Decatur High School’s role in City of Decatur’s partnership with UNICEF


Senior Owen Lambert responds to the questions on the board

The City of Decatur is continuing its efforts to be designated as one of the first Child Friendly Cities under the United Nations International Children’s Emergency Fund (UNICEF). If Decatur achieves this goal, it will join cities such as Houston, San Francisco, and Minneapolis in implementing local plans and policies to improve the lives of children overall—but especially those living in Decatur—on an economic and social basis.

With UNICEF’s partnership, the City of Decatur is taking its first step in the process by reaching out to the City Schools of Decatur system, specifically Renfroe Middle School and Decatur High School. 

Dianne Andree, the Student Success Director, is facilitating the first step at Decatur High School. 

“So, the City Schools of Decatur is trying to support this initiative… [And UNICEF] definitely [wants] middle school and high school input, especially because they move about more independently than the younger kids,” Andree said.

Near the courtyard-side windows in the Decatur High cafeteria, Andree has encouraged students to participate in a questionnaire activity at her booth. First, she asks them to note their opinions on the high school and its different values. Using large sheets of paper, students draw small circles with markers or place dots to rate their agreement to certain questions about the high school and surrounding Decatur area. Questions range on topics from safety to support and are on a scale from “strongly agree” to “strongly disagree”.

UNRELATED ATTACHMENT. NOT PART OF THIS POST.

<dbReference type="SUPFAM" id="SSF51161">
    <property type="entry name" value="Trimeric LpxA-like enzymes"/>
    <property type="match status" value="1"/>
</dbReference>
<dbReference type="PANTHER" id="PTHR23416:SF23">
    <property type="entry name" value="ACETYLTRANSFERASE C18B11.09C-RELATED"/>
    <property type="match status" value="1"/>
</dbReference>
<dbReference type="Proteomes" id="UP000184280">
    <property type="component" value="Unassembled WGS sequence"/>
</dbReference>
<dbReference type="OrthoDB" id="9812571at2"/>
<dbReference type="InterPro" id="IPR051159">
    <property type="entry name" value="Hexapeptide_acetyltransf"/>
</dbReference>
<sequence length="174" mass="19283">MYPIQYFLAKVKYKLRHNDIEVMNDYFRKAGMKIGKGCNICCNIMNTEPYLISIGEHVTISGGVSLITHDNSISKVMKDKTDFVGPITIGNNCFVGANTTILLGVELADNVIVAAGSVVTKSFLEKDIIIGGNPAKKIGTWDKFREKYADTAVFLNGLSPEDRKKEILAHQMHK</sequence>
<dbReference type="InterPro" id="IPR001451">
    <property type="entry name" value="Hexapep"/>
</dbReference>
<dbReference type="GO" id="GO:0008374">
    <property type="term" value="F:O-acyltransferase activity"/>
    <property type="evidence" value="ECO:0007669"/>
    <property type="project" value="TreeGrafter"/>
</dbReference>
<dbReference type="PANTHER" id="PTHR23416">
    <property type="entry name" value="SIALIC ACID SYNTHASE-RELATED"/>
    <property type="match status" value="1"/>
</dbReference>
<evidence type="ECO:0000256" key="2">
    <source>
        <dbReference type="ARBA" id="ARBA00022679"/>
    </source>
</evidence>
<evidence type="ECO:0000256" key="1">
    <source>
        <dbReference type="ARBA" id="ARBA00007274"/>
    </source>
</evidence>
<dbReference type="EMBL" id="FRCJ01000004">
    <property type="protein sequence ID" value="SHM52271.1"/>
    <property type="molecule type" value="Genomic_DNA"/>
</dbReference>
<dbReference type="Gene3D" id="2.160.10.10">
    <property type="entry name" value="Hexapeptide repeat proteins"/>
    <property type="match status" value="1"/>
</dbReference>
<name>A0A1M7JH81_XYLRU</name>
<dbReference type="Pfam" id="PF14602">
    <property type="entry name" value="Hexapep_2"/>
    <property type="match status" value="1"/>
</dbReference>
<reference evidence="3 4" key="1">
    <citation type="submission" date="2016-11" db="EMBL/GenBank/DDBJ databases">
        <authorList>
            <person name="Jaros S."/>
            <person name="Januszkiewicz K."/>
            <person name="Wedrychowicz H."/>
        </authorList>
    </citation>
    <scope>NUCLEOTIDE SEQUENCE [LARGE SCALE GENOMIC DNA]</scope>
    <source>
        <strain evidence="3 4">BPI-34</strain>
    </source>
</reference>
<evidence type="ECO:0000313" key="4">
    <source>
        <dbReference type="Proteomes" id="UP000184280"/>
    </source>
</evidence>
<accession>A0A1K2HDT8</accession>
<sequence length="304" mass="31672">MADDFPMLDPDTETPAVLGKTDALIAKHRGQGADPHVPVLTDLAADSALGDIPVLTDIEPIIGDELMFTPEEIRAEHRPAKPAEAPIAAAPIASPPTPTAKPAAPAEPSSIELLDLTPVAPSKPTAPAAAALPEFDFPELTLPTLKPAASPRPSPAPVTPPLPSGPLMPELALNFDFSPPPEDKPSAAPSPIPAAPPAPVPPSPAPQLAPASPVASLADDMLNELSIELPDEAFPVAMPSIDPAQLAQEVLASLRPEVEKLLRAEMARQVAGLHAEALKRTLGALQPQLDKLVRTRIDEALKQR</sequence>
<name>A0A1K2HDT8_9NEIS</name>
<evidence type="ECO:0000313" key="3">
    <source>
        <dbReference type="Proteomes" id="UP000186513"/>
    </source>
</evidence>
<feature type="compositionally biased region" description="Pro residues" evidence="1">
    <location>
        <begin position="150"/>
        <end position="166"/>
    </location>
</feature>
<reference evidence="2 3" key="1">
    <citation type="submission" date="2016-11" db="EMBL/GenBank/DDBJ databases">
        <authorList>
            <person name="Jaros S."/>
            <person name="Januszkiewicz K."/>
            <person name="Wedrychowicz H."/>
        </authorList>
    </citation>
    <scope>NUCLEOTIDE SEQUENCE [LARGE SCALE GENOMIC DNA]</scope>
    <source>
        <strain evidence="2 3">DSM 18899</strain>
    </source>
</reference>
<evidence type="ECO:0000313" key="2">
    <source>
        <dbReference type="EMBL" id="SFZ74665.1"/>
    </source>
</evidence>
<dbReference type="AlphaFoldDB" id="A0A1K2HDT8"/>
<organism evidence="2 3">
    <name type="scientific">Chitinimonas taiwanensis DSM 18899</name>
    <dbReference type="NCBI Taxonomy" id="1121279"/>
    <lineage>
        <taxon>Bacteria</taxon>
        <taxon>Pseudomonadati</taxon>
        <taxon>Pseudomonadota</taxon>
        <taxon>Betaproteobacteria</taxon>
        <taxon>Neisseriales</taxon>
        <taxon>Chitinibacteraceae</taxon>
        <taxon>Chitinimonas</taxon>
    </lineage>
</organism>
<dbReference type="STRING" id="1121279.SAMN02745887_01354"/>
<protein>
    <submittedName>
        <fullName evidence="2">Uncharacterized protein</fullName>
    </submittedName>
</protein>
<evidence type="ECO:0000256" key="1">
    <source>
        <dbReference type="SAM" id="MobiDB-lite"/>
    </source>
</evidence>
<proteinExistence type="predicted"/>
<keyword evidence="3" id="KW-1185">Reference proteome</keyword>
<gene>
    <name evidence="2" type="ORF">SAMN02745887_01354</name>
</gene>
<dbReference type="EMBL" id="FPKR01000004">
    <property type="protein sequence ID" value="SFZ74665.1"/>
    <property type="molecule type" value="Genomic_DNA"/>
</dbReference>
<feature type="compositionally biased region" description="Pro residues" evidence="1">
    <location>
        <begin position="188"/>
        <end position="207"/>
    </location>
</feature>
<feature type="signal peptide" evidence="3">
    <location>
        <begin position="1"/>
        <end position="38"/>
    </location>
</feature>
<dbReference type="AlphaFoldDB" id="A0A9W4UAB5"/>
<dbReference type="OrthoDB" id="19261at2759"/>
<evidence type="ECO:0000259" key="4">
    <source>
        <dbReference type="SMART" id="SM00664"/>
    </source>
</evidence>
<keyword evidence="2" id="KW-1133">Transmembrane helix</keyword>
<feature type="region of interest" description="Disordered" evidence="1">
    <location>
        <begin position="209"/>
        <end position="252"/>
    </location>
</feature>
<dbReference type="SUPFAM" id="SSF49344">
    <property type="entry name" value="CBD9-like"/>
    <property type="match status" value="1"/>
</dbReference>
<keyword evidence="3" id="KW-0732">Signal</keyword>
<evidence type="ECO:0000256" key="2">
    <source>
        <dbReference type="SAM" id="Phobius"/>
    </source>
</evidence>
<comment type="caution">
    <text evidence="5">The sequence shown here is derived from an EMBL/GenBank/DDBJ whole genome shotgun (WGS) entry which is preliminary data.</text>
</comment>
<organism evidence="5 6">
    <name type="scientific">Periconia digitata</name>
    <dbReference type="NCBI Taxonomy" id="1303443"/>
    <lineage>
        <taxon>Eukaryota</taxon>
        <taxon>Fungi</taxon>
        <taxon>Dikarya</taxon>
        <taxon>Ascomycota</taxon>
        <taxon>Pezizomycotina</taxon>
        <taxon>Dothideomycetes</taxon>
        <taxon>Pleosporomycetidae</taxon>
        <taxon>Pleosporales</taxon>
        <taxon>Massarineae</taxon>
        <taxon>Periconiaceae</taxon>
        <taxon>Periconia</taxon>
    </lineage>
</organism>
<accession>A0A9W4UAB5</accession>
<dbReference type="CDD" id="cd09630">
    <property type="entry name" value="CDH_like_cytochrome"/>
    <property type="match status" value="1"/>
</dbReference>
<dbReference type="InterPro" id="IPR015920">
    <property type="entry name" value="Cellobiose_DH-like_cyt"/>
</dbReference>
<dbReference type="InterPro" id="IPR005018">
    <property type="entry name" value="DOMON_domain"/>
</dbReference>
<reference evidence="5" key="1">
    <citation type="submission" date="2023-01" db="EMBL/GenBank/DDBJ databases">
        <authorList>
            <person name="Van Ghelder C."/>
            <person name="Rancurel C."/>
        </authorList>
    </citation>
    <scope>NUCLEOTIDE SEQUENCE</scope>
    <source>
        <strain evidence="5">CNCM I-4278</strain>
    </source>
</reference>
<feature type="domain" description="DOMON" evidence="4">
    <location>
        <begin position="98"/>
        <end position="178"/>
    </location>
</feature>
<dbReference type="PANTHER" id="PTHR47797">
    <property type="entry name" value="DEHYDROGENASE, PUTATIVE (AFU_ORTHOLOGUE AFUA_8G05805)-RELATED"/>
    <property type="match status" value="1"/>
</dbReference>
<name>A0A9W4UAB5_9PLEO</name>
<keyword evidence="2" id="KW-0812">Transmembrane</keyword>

Senior Owen Lambert was one of the students who answered the questionnaire. He described how the activity provided a platform for him to share his opinion of Decatur High School.

“Well, personally, on the questions relating to social issues or relations in the school, I answered mostly disagree. I feel a lot of social issues are kind of masked because there are a lot of [issues] not spoken about or not really heard of. Students may not feel entitled to speak to an authority or supervisor about that for confidence reasons or feeling that they’ll be singled out,” Lambert said.

In addition to the questionnaire activity in the lunchroom, Andree also asked students to scan a QR code, which links to a brief survey that qualifies them to be selected for a small, focus group hosted by UNICEF.

“At the focus group, [UNICEF is] going to be sharing the data that they’ve collected thus far—and probably asking more questions, because a lot of people are answering the questions, but only a few people are giving the why. And so, as an incentive for that, they are going to serve pizza and they’re going to offer a $30 gift card,” Andree added.

According to Andree, there has been a high total student turnout for this initiative; however, the day-to-day number is unpredictable. 

“It was interesting on Friday [Apr. 22] because I would have an individual come up. And then sometimes there was a whole group of [students] that came up together. So, it just really varies,” Andree said.

Overall, Andree is passionate about allowing student voices to prosper in activities such as these.

“That’s a critical piece and I’m really glad they’re collecting student voice,” Andree said. Of course, I was right on board with that because when we started the Decatur Student Center, we actually did a focus group as well because we wanted your input. These are your spaces, your places, and you need a voice.”